Solar Physics

, Volume 175, Issue 2, pp 613–644

First Results from the Soho Ultraviolet Coronagraph Spectrometer

  • J. L. Kohl
  • G. Noci
  • E. Antonucci
  • G. Tondello
  • M. C. E. Huber
  • L. D. Gardner
  • P. Nicolosi
  • L. Strachan
  • S. Fineschi
  • J. C. Raymond
  • M. Romoli
  • D. Spadaro
  • A. Panasyuk
  • O. H. W. Siegmund
  • C. Benna
  • A. Ciaravella
  • S. R. Cranmer
  • S. Giordano
  • M. Karovska
  • R. Martin
  • J. Michels
  • A. Modigliani
  • G. Naletto
  • C. Pernechele
  • G. Poletto
  • P. L. Smith
Article

DOI: 10.1023/A:1004903206467

Cite this article as:
Kohl, J.L., Noci, G., Antonucci, E. et al. Sol Phys (1997) 175: 613. doi:10.1023/A:1004903206467

Abstract

The SOHO Ultraviolet Coronagraph Spectrometer (UVCS/SOHO) is being used to observe the extended solar corona from 1.25 to 10 R⊙ from Sun center. Initial observations of polar coronal holes and equatorial streamers are described. The observations include measurements of spectral line profiles for HI Lα and Lβ, Ovi 1032 Å and 1037 Å, Mgx 625 Å, Fexii 1242 Å and several others. Intensities for Mgx 610 Å, Sixii 499 Å, and 520 Å, Sx 1196 Å, and 22 others have been observed. Preliminary results for derived H0, O5+, Mg9+, and Fe11+ velocity distributions and initial indications of outflow velocities for O5+ are described. In streamers, the H0 velocity distribution along the line of sight (specified by the value at e-1, along the line of sight) decreases from a maximum value of about 180 km s-1 at 2 R⊙ to about 140 km s-1 at 8 R⊙. The value for O5+ increases with height reaching a value of 150 km s-1 at 4.7 R⊙. In polar coronal holes, the O5+ velocity at e-1 is about equal to that of H0 at 1.7 R⊙ and significantly larger at 2.1 R⊙. The O5+ in both streamers and coronal holes were found to have anisotropic velocity distributions with the smaller values in the radial direction.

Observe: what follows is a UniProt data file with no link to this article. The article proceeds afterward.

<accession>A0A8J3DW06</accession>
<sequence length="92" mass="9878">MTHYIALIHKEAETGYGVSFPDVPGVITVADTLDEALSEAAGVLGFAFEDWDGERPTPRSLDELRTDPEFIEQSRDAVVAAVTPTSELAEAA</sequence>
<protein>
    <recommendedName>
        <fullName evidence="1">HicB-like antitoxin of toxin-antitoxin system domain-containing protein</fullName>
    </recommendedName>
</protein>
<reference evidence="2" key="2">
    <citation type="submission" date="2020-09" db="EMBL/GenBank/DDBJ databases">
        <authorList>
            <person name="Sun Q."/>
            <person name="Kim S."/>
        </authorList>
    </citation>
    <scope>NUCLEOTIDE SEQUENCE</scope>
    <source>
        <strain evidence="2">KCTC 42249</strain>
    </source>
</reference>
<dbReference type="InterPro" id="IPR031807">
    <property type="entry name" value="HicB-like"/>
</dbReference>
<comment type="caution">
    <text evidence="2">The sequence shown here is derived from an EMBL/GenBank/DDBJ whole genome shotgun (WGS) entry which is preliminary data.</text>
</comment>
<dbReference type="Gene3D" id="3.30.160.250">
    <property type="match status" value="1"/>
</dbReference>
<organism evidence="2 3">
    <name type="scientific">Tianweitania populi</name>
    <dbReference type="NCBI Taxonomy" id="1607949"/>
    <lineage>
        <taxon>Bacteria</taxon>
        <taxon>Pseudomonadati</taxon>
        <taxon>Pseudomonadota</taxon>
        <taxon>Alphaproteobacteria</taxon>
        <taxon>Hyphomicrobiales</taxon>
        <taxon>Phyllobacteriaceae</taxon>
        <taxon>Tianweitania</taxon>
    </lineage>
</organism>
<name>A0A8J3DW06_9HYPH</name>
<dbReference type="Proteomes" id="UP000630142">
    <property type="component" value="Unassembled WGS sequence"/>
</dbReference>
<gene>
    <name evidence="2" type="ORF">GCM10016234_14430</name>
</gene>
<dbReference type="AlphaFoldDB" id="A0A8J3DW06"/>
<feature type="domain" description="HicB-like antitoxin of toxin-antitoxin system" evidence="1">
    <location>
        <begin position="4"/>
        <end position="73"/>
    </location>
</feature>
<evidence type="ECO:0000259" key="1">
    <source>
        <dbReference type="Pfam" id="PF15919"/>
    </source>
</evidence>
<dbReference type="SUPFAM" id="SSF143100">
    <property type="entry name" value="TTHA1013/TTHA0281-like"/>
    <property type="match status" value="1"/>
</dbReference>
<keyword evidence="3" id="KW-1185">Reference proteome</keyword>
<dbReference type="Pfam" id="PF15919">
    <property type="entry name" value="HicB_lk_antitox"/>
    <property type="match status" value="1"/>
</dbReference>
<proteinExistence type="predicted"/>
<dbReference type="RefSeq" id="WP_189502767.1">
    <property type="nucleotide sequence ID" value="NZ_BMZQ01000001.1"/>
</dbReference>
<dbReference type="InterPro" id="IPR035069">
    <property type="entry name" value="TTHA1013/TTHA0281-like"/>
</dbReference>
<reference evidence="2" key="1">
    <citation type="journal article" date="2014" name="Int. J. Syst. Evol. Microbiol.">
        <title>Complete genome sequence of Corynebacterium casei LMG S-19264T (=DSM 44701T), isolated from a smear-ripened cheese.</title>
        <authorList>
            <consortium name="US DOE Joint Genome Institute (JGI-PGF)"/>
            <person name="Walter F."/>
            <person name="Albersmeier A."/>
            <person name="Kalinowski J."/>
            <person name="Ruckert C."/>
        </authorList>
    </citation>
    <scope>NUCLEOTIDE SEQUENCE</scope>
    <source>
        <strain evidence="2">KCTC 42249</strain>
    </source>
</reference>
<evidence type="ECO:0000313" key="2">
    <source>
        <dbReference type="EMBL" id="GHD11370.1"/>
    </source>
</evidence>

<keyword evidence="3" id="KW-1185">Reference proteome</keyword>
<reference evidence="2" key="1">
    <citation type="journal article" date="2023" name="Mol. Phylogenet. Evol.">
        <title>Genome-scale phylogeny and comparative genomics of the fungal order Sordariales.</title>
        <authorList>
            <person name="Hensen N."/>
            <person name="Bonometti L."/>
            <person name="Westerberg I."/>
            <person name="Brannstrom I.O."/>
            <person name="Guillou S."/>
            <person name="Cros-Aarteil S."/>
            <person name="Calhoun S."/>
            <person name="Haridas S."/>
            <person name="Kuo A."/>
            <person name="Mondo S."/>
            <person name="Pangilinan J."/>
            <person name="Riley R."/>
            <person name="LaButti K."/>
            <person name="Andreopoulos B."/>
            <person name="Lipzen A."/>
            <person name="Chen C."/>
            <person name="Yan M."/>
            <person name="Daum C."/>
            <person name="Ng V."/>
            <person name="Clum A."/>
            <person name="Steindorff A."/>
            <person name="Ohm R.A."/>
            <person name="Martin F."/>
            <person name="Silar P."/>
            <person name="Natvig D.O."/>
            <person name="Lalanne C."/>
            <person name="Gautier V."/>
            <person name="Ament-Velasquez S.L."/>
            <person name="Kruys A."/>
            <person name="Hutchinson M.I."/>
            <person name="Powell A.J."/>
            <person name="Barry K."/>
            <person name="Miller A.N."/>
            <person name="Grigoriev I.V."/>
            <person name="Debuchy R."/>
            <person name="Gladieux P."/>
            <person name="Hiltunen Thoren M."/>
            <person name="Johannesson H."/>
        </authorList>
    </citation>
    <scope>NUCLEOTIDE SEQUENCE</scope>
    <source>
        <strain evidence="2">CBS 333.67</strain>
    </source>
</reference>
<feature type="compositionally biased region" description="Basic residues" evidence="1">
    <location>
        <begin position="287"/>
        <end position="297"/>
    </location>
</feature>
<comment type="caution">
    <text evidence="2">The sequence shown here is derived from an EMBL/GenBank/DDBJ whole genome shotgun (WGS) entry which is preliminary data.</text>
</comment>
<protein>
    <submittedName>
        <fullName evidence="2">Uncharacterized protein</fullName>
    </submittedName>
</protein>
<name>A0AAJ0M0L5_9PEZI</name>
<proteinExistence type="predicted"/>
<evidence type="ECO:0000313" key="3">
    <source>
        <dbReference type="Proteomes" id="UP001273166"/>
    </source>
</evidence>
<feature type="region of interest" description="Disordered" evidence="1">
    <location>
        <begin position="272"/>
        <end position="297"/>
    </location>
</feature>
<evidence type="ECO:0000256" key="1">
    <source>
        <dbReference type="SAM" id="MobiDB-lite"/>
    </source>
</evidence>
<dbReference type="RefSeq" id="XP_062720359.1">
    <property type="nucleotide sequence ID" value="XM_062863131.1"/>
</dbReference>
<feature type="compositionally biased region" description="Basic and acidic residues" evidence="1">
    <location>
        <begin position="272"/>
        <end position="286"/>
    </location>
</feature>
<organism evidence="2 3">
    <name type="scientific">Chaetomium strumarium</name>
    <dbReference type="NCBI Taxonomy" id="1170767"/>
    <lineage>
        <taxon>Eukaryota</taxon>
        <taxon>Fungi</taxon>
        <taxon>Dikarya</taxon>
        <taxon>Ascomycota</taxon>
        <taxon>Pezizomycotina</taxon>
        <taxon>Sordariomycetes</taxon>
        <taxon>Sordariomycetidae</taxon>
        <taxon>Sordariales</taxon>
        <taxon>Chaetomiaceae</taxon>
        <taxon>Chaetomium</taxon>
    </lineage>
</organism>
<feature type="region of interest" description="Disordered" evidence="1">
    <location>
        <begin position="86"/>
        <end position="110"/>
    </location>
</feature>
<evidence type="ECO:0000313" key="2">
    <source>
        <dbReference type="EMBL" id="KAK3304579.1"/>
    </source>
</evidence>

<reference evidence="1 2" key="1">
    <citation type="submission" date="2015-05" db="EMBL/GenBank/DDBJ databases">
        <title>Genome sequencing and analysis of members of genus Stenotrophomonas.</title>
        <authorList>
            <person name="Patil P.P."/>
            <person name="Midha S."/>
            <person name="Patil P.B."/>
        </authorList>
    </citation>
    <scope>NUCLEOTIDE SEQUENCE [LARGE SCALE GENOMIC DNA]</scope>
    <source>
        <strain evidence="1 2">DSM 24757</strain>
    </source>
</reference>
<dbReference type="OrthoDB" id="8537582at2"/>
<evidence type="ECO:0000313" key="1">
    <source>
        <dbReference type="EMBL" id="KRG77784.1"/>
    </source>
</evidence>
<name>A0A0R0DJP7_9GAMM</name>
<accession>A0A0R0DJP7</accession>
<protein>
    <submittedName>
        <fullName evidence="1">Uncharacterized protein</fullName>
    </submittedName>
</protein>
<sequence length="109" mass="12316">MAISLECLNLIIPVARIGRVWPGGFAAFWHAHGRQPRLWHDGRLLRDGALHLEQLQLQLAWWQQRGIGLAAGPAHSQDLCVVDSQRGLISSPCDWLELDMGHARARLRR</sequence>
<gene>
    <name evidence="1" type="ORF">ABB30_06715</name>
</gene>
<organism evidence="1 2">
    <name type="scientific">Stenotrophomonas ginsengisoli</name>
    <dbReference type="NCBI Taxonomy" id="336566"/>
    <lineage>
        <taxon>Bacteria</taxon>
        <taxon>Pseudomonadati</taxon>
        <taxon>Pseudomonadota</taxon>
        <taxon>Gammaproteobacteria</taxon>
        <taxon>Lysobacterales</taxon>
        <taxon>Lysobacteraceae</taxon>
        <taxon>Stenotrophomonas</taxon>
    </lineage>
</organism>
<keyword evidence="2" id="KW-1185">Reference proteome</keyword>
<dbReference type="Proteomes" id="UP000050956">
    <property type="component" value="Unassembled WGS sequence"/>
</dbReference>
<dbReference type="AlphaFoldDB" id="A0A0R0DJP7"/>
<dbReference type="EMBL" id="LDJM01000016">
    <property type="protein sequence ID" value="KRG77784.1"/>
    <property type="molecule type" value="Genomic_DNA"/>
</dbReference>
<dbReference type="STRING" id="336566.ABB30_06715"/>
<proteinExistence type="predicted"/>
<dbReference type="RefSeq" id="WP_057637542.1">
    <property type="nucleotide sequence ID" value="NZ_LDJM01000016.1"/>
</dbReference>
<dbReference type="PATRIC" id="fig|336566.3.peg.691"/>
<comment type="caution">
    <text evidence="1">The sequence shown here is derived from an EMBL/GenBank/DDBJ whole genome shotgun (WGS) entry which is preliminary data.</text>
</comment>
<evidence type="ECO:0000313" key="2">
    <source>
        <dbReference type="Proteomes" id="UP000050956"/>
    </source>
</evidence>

Copyright information

© Kluwer Academic Publishers 1997

Authors and Affiliations

  • J. L. Kohl
    • 1
  • G. Noci
    • 2
  • E. Antonucci
    • 3
  • G. Tondello
    • 4
  • M. C. E. Huber
    • 5
  • L. D. Gardner
    • 1
  • P. Nicolosi
    • 4
  • L. Strachan
    • 1
  • S. Fineschi
    • 1
  • J. C. Raymond
    • 1
  • M. Romoli
    • 2
  • D. Spadaro
    • 6
  • A. Panasyuk
    • 1
  • O. H. W. Siegmund
    • 7
  • C. Benna
    • 9
  • A. Ciaravella
    • 5
  • S. R. Cranmer
    • 1
  • S. Giordano
    • 9
  • M. Karovska
    • 1
  • R. Martin
    • 10
  • J. Michels
    • 1
  • A. Modigliani
    • 2
  • G. Naletto
    • 4
  • C. Pernechele
    • 4
  • G. Poletto
    • 8
  • P. L. Smith
    • 1
  1. 1.Harvard-Smithsonian Center for AstrophysicsCambridgeU.S.A.
  2. 2.Università di FirenzeFirenzeItaly
  3. 3.Osservatorio Astronomico di TorinoPino TorineseItaly
  4. 4.Università di PadovaPadovaItaly
  5. 5.Space Science Dept., ESA/ESTECNoordwijkThe Netherlands
  6. 6.Osservatorio Astrofisico di CataniaCataniaItaly
  7. 7.Space Sciences LaboratoryUniversity of CaliforniaBerkeleyU.S.A.
  8. 8.Osservatorio Astrofisico di ArcetriFirenzeItaly
  9. 9.Università di TorinoTorinoItaly
  10. 10.Institut d'Astrophysique SpatialeOrsayFrance